Idle No More, Ontario

By Peter Russell

When First Nations meet with Prime Minister Harper this week to discuss treaty and economic development issues in northern Ontario, one party, a crucial party, will be missing – the Government of Ontario.

Chief Teresa Spence’s Attawapiskat band is one of 41 First Nations that signed Treaty 9 with the Crown beginning in 1905 with the final adhesions in northwest Ontario in 1929 and 1930.

The "Crown” these Cree and Ojibwa communities made treaty with was a federalized crown that included the Government of Ontario as well as the Government of Canada.

This was the first – and the last – of the numbered treaties to which a province was a party.

Ontario’s being a party to Treaty 9 was a consequence of a huge win for the province in the courts.

In the 1880s, Ontario Premier Oliver Mowat and Sir John A. Macdonald had gone to court to settle their dispute over which Crown, the federal or provincial, took custody of land secured through treaties with Indians.

Mowat won the St. Catharine's Milling & Lumber case hands down. As a result all the lands “surrendered” in treaties by Indians to the Crown would fall entirely under the jurisdiction of the province.

The province now had a huge stake in Treaty 9, which aimed at a land settlement with all the native peoples whose traditional lands covered most of northern Ontario.

In 1894, the governments of Ontario and Canada signed an agreement that Ontario’s concurrence would be required for any future treaties with Indians in Ontario. Ontario appointed D. George MacMartin to join Duncan Campbell Scott and Samuel Stewart as commissioners for Treaty 9.

When the treaty commissioners set out by canoe to “negotiate” Treaty 9 with the Cree and Ojibwa communities along the lakes and rivers that drain into James Bay and Hudson Bay, they carried with them a typed copy of Treaty 9 and were instructed that they could not change a word in it.

Some negotiation!

By any standard the treaty process was unfair – permeated by deceit and miscommunication.

The Treaty Commissioners made no effort to have the full treaty orally explained by interpreters. So the words “the said Indians do hereby cede, release, surrender and yield up to the Government of the Dominion of Canada, for His Majesty the King and his successors, all their rights, titles and privileges whatsoever, to the lands included in the following limits …” were never put squarely to the Aboriginal signatories.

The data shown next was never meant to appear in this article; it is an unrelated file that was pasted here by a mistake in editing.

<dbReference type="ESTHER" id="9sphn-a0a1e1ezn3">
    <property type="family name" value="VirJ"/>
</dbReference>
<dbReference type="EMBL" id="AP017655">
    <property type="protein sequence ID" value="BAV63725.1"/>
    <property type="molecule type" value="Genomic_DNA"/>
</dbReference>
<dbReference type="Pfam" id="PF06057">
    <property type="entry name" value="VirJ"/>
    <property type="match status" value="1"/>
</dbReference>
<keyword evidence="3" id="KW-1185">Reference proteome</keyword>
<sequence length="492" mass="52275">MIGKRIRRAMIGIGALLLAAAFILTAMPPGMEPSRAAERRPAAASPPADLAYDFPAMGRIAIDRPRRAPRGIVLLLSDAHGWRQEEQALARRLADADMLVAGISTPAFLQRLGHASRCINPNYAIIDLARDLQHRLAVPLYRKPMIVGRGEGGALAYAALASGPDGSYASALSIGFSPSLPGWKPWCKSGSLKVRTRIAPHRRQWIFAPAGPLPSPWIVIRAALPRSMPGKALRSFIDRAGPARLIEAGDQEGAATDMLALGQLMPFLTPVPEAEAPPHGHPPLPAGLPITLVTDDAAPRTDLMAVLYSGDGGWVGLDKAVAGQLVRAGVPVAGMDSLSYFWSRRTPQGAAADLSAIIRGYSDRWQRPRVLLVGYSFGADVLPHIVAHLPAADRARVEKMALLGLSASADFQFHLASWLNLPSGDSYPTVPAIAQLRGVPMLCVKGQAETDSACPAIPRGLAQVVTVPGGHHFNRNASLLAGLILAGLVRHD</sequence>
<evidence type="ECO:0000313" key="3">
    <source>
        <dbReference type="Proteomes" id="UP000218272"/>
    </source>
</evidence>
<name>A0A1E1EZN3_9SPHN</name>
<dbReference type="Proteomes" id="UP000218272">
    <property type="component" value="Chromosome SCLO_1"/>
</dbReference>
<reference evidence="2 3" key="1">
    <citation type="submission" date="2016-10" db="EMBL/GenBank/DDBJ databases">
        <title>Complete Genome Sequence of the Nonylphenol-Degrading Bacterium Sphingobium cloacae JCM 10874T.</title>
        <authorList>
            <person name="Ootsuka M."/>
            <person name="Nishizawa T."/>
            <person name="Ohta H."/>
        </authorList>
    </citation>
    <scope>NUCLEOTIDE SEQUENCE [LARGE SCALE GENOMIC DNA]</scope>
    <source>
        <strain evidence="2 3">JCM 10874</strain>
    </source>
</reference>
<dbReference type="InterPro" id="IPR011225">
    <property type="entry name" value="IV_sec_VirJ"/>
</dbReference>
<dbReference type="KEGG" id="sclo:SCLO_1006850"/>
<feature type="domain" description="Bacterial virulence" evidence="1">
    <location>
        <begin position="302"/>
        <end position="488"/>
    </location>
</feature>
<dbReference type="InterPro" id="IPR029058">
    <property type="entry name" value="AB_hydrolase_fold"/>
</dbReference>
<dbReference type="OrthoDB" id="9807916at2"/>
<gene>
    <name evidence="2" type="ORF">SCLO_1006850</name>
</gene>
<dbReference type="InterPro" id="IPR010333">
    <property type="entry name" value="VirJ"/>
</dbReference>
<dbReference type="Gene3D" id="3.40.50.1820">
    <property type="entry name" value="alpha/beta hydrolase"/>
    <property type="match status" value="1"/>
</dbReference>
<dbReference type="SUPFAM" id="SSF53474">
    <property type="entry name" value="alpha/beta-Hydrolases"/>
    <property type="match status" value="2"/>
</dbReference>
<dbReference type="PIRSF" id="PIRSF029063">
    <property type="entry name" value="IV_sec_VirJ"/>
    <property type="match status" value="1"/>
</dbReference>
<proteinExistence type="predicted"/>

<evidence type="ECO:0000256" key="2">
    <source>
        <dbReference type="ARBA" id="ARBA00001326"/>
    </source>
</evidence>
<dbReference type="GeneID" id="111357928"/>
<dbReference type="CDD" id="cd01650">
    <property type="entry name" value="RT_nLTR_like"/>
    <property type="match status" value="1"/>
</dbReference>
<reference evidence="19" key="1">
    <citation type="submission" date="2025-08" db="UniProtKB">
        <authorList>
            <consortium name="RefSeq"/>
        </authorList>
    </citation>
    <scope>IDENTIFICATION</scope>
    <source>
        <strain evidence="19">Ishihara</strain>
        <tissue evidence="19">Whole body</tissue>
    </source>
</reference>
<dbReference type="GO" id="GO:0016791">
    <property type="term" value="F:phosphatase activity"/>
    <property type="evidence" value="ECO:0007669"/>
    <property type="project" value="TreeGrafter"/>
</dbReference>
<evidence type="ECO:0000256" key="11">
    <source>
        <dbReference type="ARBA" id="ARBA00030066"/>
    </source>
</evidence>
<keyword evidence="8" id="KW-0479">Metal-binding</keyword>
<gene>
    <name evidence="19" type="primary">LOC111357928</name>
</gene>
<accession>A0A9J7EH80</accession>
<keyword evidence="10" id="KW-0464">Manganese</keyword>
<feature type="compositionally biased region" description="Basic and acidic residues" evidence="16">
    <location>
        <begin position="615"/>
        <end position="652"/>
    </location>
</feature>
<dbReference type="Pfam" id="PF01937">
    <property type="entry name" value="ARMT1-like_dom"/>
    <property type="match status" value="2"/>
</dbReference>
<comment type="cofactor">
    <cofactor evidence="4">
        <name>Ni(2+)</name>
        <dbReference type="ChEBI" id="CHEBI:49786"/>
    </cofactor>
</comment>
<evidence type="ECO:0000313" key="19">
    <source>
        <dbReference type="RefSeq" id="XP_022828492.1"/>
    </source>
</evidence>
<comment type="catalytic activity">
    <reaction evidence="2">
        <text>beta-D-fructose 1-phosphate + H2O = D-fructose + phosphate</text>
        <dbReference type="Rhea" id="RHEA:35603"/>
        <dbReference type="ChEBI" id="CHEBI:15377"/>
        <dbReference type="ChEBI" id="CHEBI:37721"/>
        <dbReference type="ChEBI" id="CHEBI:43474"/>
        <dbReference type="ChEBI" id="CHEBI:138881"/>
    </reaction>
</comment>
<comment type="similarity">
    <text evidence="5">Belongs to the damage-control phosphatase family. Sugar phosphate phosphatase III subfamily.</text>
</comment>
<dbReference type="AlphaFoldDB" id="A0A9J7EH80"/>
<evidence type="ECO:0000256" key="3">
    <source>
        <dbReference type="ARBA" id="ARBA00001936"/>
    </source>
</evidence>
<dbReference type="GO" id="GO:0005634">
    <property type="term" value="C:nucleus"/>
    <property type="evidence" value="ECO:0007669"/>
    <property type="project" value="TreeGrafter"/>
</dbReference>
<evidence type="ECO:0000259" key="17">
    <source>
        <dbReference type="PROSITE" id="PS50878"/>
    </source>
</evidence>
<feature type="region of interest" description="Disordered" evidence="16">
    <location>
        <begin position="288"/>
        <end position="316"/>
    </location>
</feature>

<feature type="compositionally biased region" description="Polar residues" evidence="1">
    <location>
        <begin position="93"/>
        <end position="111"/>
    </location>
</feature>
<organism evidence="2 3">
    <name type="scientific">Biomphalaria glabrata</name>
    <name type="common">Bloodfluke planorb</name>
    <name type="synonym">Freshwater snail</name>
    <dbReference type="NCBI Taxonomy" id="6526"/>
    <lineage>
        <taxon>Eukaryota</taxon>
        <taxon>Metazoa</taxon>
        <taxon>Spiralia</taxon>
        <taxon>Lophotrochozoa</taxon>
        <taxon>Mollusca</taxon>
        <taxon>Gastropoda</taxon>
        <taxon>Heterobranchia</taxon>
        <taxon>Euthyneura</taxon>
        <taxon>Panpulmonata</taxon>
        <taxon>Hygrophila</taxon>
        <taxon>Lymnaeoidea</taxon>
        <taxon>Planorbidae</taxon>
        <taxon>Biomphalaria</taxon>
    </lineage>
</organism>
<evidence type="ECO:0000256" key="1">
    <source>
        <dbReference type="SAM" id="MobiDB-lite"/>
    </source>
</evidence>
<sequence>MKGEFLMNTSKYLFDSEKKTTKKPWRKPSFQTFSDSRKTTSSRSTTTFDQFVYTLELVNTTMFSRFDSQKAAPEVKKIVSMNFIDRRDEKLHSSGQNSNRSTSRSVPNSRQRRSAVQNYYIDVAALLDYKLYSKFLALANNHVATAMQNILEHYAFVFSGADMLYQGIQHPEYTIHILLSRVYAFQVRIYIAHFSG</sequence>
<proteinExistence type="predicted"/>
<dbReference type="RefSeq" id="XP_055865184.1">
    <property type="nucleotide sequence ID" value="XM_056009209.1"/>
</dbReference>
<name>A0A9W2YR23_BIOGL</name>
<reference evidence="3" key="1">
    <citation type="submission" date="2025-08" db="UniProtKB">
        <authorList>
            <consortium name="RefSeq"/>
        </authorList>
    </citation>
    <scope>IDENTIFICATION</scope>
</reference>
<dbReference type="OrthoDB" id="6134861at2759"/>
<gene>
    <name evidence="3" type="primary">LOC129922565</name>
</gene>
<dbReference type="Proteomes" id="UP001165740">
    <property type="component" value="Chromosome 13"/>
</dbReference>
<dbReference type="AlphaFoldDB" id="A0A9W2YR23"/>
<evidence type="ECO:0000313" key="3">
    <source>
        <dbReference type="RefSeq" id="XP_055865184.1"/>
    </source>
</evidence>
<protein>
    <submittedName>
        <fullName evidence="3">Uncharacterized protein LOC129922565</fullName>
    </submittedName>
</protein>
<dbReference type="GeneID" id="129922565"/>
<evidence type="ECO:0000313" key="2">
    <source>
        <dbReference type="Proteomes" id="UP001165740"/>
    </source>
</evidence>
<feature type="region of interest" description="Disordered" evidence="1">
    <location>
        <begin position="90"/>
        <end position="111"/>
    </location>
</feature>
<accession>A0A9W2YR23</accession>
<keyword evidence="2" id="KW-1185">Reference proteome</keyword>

The treaty party was always very upbeat about the benefits the Indians would derive from signing Treaty 9.

Promises were made about improvements in their living conditions, including health and education, and they were assured that they would continue their traditional economic pursuits of hunting, trapping and fishing in the lands and on the waters off their reserves.

But the Indians were never told that in the text of the treaty this access to their lands would not apply to “such tracts as may be required or taken up from time to time for settlement, mining, lumbering, trading or other purposes.”

That was a hole big enough to drive a fleet of Mack trucks through.

That hole in the written text of the treaty has meant that the Cree and Ojibwa of Northern Ontario have not only had their traditional economic resources cut back, but they have also been excluded from the industrial development of the 250,000 square miles of rich resource lands which the Province of Ontario secured through Treaty 9.

It is too late to go back and redo Treaty 9.

But is not too late to return to the promises made to the Cree and Ojibwa who signed that treaty.

In today’s context that means ensuring that their living conditions, their access to good education and health services, meet the standards of all Ontario communities.

Above all, it means making the First Nations of northern Ontario full partners in their region’s economic development.

Only by doing so, will they be able to gain the economic self-sufficiency essential for true self-government.

Mr. Harper’s government can support that happening, but only the Ontario government can make it happen.

So – Idle No More, Ontario!      

Peter Russell is one of Canada's leading constitutional experts, advisor to Governors-General and Professor-Emeritus in Political Science at the University of Toronto. 

About Peter Russell

Peter H. Russell is Professor Emeritus of Political Science at the University of Toronto. He is one of Canada’s leading constitutional scholars, has published widely in the fields of aboriginal policy, the judiciary and parliamentary democracy, and is a frequent commentator on Canadian government and politics. He is the founding Principal of Senior College at the University of Toronto. Peter Russell is an Officer of the Order of Canada and a Fellow of the Royal Society of Canada.
Posted date : January 08, 2013

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